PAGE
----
These aren't Mr. Sandbrook's words but two sentences grafted together—one from a 1976 Time magazine article ("As the orchestra reached the climax of Tchaikovsky's 1812 Overture, howitzers boomed, church bells pealed"), the other from J. Anthony Lukas's "Common Ground" ("geysers of red, white, and blue water burst from a fireboat behind the band shell")—with a bit of strategic re-editing. Both sources are named in the book's footnotes, but in the text the sentence is passed off as the author's own....
Mr. Sandbrook, an Oxford-trained historian, knows better. After all, it wasn't long ago that, reviewing Jon Wiener's "Historians in Trouble," a book on academic misconduct, he upbraided a historian for "ignor[ing] the codes and courtesies of historical scholarship."
Writing a tedious and unoriginal book is excusable. Recycling the phrasing, the descriptive adjectives, the reportorial detail of other historians—in other words, ignoring the codes and courtesies of historical scholarship—isn't.
SOURCE: WaPo (2-14-11)
But a new biography portrays the first lady as willful and combative in her relationship with her husband and his top advisers. She waged “a battle to retain control over her responsibilities,” writes Mary C. Brennan in “Pat Nixon: Embattled First Lady,” due out next month from the University Press of Kansas. “She found herself engaged in almost constant warfare with her husband and some of his advisors . . . and she refused to give up without a fight.”...
SOURCE: Mineweb.net (2-14-11)
Hastening the decline of Western economic and ideological hegemony is the recent financial crisis which has seen the levels of public debt held by the developed (and developing) world, rise to unsustainable levels. Cumulatively, public debt levels now top $41.2trn, according to the Economist magazine, with Japan and the US bearing the lions share. In the US, public debt as a share of GDP will soon pass 80% and will reach 100% within the decade, a level not reached since the second world war. "There are few bigger problems than this," Ferguson told the assembled audience of miners and financiers at Cape Town's recent Mining Indaba.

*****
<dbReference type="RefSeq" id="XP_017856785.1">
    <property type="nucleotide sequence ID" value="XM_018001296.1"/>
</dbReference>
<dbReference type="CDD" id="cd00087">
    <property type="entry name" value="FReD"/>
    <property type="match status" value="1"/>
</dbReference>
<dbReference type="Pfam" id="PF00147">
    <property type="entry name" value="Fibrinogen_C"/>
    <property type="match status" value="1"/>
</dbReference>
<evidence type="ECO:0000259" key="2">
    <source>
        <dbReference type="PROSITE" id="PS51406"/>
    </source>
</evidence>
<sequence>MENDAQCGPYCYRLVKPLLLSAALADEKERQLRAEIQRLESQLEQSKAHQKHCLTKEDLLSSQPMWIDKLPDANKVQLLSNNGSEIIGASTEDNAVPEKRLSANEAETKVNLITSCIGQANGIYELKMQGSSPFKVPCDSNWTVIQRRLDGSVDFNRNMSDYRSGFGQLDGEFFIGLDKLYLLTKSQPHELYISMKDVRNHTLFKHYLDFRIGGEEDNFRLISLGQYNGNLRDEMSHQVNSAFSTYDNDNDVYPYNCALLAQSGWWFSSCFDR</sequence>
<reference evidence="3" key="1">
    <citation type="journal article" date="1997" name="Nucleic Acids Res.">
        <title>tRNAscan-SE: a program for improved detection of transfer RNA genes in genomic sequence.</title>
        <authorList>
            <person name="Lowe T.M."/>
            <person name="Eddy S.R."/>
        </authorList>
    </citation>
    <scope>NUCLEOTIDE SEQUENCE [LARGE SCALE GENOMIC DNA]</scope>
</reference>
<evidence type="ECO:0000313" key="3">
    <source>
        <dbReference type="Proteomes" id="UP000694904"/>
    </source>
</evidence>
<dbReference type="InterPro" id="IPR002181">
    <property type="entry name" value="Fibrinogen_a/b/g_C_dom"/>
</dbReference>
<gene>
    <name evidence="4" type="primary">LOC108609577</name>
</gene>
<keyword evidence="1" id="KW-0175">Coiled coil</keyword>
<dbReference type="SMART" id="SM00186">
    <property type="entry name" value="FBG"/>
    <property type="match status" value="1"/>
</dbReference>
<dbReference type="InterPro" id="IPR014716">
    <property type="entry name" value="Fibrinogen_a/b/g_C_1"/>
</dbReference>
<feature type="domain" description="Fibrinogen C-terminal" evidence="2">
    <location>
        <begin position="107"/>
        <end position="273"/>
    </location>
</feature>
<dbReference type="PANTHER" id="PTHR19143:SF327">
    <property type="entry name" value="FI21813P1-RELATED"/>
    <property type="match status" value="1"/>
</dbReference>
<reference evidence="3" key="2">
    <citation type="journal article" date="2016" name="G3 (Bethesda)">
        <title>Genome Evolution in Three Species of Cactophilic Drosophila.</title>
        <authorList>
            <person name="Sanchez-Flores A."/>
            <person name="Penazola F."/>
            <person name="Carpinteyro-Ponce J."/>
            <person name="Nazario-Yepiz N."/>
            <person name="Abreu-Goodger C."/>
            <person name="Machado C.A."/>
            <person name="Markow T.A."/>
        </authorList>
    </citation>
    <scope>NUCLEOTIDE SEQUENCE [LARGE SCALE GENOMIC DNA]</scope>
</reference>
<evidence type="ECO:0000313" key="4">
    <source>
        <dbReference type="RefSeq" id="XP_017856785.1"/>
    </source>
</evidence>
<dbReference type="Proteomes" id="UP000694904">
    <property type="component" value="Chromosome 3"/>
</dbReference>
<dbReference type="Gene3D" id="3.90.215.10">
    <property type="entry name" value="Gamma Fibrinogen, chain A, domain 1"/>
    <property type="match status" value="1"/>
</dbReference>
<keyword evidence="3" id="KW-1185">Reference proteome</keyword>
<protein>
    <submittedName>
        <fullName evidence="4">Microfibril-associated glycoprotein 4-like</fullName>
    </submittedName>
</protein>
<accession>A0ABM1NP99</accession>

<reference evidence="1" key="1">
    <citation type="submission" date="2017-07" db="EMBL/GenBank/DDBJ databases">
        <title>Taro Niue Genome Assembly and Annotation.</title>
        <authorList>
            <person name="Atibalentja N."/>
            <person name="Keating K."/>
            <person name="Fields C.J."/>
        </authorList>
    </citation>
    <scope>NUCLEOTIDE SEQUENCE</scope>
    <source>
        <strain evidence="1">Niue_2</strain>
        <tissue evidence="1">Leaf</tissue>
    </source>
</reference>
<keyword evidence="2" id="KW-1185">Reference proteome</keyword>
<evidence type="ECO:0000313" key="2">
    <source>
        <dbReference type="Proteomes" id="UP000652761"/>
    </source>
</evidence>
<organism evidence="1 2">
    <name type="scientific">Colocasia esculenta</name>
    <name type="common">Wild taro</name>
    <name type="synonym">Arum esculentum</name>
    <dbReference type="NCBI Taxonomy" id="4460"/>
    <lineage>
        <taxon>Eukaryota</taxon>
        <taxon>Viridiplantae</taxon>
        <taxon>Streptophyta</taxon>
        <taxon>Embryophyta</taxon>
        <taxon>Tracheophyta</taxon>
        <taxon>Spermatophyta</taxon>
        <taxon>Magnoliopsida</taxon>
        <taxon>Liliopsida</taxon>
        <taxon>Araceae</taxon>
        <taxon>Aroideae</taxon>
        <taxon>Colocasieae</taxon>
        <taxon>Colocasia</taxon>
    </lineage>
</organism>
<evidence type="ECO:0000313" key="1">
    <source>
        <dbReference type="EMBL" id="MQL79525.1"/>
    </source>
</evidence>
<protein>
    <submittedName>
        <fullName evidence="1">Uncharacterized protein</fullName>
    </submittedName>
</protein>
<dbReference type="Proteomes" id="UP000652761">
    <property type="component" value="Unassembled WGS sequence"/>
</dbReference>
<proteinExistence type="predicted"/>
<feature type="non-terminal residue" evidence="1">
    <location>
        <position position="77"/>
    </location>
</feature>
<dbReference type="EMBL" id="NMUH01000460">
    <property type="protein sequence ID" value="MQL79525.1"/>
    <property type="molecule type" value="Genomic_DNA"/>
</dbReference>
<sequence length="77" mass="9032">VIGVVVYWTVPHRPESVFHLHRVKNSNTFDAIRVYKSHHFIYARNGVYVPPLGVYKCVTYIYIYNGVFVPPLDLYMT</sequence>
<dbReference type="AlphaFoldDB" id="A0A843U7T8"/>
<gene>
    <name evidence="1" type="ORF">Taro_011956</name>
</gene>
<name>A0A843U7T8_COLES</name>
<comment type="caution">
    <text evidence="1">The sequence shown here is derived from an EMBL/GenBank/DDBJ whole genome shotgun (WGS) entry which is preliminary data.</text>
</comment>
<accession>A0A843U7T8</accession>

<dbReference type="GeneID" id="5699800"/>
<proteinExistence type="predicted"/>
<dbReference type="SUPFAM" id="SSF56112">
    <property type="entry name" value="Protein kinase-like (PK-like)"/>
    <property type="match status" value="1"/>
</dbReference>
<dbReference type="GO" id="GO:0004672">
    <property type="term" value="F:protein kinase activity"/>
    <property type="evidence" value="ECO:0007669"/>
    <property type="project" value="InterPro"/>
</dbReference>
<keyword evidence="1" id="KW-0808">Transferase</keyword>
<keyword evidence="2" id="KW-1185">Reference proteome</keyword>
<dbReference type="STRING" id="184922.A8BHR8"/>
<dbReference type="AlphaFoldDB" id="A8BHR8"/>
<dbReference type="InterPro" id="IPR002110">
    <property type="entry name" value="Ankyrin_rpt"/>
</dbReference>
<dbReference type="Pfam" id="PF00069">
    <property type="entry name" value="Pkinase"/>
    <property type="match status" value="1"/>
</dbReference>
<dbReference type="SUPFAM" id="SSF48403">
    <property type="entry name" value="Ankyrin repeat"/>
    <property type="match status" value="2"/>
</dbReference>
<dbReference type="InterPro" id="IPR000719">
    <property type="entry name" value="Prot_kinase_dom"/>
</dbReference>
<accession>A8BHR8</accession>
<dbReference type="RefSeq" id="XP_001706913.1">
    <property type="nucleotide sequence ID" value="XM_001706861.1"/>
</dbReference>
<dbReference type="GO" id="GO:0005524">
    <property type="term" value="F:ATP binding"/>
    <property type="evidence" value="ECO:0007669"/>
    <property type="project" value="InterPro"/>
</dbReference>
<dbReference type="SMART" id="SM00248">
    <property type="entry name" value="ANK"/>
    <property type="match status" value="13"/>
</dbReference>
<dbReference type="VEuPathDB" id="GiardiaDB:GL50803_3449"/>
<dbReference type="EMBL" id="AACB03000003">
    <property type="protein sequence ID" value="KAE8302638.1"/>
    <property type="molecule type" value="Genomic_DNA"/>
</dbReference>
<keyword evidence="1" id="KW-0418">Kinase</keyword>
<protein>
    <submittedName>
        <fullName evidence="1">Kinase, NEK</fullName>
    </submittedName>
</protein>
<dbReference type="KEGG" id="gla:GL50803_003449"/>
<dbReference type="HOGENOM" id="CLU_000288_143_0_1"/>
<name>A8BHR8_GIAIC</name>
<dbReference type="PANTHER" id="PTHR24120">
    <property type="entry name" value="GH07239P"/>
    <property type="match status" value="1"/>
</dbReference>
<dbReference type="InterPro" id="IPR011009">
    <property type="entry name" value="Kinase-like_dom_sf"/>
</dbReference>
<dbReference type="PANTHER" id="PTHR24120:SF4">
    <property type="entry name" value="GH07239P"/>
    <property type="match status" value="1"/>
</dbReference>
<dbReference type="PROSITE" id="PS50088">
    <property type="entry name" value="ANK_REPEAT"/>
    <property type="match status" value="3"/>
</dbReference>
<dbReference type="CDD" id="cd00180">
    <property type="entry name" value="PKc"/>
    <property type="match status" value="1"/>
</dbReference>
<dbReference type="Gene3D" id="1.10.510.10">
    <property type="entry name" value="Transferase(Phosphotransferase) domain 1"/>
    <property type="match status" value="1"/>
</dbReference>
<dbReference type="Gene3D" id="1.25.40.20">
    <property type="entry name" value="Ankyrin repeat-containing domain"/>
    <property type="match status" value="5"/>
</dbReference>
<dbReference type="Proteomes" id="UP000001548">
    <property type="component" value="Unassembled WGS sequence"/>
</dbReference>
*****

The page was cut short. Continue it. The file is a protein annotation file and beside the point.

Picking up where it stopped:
Addressing this debt through the normal mechanisms of cutting expenditure or raising taxes is not that simple. To stabilise its debt to GDP ratios Japan would have to make fiscal adjustments to the tune of 9% of GDP. The US needs to do 8%, and has achieved 3% so far, according to the OECD. Reducing it further would require unpopular levels of fiscal responsibility....
SOURCE: Baltimore Sun (2-11-11)
Thomas DiLorenzo, a Loyola professor since 1992, was in Washington on Wednesday to testify at a House subcommittee hearing on the Federal Reserve Bank. But Rep. William Lacy Clay, a Democrat from St. Louis, quickly raised questions about DiLorenzo's ties to the League of the South, which is listed as a hate group by the Southern Poverty Law Center....
DiLorenzo rebutted the claim in a post on LewRockwell.com, an anti-big-government website, saying that he had merely delivered lectures on Civil War economics at the invitation of professors affiliated with the League of the South. He said he gave the lectures 13 years ago....